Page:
1558 Situation abroad
Spain - Catholic, PII needed to maintain alliance with Liz as French and Scottish attack on England might succeed, leaving Spain unable to use English Channel as communication route.
France - Liz traditional enemy, peace delayed as Liz wanted Calais back, 1559 Francis II became King of France, Mary Stuart became Queen.
Scotland - ruled by Mary of Guise, many Scottish nobles were P
Netherlands - PII controlled. Antwerp vital for Liz trade
Pope - could excommunicate Liz, could call on Catholic powers in Europe to lead religious crusade against England and its "ungodly" ruler
1558 Situation at home
H of C - P, few ardent C
H of L - largely C, bishops capable of blocking legislation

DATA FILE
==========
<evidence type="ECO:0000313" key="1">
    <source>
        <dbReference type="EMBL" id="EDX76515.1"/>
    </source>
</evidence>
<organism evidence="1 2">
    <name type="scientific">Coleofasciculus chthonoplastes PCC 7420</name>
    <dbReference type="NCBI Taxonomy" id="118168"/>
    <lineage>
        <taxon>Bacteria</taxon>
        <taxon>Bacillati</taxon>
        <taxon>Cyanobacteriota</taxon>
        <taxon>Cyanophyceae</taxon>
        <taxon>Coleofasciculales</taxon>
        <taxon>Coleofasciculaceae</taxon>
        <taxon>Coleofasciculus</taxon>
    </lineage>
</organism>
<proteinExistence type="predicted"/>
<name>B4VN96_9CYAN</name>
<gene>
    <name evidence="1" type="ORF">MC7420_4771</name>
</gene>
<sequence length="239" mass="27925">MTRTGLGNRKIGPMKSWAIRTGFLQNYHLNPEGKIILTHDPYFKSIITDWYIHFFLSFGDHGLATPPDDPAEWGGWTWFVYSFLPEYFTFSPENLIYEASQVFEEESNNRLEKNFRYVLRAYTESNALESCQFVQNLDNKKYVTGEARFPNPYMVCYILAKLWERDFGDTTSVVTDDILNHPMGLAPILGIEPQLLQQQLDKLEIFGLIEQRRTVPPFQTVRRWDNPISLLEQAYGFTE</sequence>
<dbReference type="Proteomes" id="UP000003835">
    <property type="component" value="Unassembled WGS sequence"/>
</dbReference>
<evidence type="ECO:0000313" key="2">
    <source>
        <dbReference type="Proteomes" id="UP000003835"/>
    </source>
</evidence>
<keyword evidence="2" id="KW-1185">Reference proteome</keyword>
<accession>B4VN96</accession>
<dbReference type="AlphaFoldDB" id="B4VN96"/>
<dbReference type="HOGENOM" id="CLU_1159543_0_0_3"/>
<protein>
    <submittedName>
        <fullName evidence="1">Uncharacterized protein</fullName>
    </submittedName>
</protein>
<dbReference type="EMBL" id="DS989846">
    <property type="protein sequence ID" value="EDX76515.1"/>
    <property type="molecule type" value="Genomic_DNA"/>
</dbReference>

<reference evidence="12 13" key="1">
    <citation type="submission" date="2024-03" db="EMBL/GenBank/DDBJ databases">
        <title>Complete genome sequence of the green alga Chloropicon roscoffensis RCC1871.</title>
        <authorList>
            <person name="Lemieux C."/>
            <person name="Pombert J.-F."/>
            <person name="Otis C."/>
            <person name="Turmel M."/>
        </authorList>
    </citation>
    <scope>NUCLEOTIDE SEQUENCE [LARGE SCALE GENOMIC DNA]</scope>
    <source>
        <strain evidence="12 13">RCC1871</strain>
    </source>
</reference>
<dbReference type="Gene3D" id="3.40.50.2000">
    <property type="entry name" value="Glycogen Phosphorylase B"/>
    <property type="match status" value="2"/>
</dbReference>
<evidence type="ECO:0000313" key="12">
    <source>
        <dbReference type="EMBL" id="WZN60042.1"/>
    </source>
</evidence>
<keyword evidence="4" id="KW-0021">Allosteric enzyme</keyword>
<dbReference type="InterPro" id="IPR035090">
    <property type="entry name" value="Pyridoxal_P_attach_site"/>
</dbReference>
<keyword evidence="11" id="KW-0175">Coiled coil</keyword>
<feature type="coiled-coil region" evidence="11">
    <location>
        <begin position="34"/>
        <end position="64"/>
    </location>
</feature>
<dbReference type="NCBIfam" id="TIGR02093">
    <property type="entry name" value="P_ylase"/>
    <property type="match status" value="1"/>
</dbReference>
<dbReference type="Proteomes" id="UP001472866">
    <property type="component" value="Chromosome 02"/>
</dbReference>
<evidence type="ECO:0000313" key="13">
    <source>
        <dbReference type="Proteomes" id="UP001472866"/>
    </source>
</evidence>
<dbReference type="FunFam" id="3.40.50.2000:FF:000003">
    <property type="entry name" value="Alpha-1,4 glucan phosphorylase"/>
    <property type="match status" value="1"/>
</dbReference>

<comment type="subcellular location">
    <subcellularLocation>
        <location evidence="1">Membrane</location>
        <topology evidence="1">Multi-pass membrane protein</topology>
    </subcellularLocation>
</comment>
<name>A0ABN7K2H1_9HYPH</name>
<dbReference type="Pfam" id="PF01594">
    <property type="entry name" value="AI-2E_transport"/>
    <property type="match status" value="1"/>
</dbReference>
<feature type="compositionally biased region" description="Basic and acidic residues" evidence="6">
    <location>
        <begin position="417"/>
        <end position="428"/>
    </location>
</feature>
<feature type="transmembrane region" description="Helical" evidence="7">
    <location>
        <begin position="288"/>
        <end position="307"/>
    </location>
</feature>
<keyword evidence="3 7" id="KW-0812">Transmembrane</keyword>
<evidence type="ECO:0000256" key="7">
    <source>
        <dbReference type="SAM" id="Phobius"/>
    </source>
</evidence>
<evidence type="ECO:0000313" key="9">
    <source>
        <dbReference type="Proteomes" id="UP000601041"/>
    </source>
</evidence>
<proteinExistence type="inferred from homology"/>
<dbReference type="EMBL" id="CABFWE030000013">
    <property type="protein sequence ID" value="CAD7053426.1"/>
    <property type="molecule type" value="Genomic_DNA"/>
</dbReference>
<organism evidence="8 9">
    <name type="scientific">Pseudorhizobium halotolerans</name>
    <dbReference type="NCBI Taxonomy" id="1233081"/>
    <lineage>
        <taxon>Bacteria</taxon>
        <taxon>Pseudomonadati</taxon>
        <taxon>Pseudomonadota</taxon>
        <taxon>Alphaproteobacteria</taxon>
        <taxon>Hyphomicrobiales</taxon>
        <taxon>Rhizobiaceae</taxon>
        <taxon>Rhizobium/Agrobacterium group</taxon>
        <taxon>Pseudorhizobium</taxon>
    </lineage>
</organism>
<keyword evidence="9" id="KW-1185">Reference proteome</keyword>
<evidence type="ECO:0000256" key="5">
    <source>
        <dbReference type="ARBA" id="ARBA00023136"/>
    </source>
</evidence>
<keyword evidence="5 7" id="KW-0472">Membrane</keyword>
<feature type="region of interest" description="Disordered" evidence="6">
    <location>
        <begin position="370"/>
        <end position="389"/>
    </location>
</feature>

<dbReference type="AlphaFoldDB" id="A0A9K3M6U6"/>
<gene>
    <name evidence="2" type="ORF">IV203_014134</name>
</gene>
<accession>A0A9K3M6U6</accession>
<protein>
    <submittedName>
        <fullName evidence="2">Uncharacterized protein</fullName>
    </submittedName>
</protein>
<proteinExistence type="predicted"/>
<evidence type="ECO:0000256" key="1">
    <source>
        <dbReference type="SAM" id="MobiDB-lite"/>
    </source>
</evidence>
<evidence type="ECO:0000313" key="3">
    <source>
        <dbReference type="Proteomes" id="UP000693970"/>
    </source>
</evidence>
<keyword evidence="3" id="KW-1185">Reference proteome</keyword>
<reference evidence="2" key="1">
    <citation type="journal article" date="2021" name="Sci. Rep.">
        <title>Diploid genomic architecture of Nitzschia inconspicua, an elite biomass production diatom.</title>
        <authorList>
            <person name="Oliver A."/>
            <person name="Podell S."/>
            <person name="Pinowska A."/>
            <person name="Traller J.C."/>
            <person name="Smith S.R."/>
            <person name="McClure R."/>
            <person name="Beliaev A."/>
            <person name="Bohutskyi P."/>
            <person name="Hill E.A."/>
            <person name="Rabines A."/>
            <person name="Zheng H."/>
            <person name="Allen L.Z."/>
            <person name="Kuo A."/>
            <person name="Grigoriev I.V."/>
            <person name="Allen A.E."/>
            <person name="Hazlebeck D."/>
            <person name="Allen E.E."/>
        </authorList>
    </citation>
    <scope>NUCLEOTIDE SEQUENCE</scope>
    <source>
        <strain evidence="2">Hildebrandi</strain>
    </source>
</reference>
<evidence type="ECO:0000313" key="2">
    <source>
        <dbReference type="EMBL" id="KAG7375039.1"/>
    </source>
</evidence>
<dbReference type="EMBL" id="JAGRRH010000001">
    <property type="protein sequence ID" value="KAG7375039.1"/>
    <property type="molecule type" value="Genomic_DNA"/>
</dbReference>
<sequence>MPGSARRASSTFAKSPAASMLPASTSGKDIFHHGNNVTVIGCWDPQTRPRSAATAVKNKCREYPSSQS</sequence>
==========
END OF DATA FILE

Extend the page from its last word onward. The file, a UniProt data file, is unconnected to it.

PC - largely P, dominated by Cecil
Marian Exiles - fled England in Mary's reign, then returned, expected to be given key posts in Church
Majority of population were conservative
1558 The Church
Clergy - particularly bishops = solidly catholic. Urged people to resist P.
Government - A woman of Head of C unacceptable
Organisation - largely unchanged, remained hierarchical
Ritual - presence or absence of images, furnishings and vestments always disputed
Doctrine - C wanted to retain their belief in transubstantiation, while radicals saw communion service as commemorative